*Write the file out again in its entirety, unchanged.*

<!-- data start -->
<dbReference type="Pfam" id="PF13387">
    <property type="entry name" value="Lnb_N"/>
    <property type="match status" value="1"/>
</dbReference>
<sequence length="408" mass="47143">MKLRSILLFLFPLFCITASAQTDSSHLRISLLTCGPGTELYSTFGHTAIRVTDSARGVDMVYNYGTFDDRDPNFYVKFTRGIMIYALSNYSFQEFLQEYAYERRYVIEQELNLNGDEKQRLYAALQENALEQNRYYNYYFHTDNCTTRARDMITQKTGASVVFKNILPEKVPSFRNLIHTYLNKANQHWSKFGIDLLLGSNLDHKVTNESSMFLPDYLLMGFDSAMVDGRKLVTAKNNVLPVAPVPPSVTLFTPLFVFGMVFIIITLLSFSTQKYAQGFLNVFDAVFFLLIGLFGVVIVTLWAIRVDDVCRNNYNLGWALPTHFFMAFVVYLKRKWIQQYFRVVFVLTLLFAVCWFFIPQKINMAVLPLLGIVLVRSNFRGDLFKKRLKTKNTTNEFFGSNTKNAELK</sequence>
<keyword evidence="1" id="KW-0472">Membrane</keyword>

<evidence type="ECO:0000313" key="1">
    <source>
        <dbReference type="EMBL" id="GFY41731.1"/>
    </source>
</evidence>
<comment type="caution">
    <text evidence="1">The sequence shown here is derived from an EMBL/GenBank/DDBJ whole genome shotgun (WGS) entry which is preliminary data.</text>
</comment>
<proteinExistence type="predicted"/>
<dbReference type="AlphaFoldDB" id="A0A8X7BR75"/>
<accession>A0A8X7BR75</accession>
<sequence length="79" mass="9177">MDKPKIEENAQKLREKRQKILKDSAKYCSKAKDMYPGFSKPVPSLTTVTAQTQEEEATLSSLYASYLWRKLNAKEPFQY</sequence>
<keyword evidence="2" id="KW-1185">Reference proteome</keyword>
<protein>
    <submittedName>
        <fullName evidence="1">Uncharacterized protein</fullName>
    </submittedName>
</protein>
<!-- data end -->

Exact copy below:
<dbReference type="Pfam" id="PF13387">
    <property type="entry name" value="Lnb_N"/>
    <property type="match status" value="1"/>
</dbReference>
<sequence length="408" mass="47143">MKLRSILLFLFPLFCITASAQTDSSHLRISLLTCGPGTELYSTFGHTAIRVTDSARGVDMVYNYGTFDDRDPNFYVKFTRGIMIYALSNYSFQEFLQEYAYERRYVIEQELNLNGDEKQRLYAALQENALEQNRYYNYYFHTDNCTTRARDMITQKTGASVVFKNILPEKVPSFRNLIHTYLNKANQHWSKFGIDLLLGSNLDHKVTNESSMFLPDYLLMGFDSAMVDGRKLVTAKNNVLPVAPVPPSVTLFTPLFVFGMVFIIITLLSFSTQKYAQGFLNVFDAVFFLLIGLFGVVIVTLWAIRVDDVCRNNYNLGWALPTHFFMAFVVYLKRKWIQQYFRVVFVLTLLFAVCWFFIPQKINMAVLPLLGIVLVRSNFRGDLFKKRLKTKNTTNEFFGSNTKNAELK</sequence>
<keyword evidence="1" id="KW-0472">Membrane</keyword>

<evidence type="ECO:0000313" key="1">
    <source>
        <dbReference type="EMBL" id="GFY41731.1"/>
    </source>
</evidence>
<comment type="caution">
    <text evidence="1">The sequence shown here is derived from an EMBL/GenBank/DDBJ whole genome shotgun (WGS) entry which is preliminary data.</text>
</comment>
<proteinExistence type="predicted"/>
<dbReference type="AlphaFoldDB" id="A0A8X7BR75"/>
<accession>A0A8X7BR75</accession>
<sequence length="79" mass="9177">MDKPKIEENAQKLREKRQKILKDSAKYCSKAKDMYPGFSKPVPSLTTVTAQTQEEEATLSSLYASYLWRKLNAKEPFQY</sequence>
<keyword evidence="2" id="KW-1185">Reference proteome</keyword>
<protein>
    <submittedName>
        <fullName evidence="1">Uncharacterized protein</fullName>
    </submittedName>
</protein>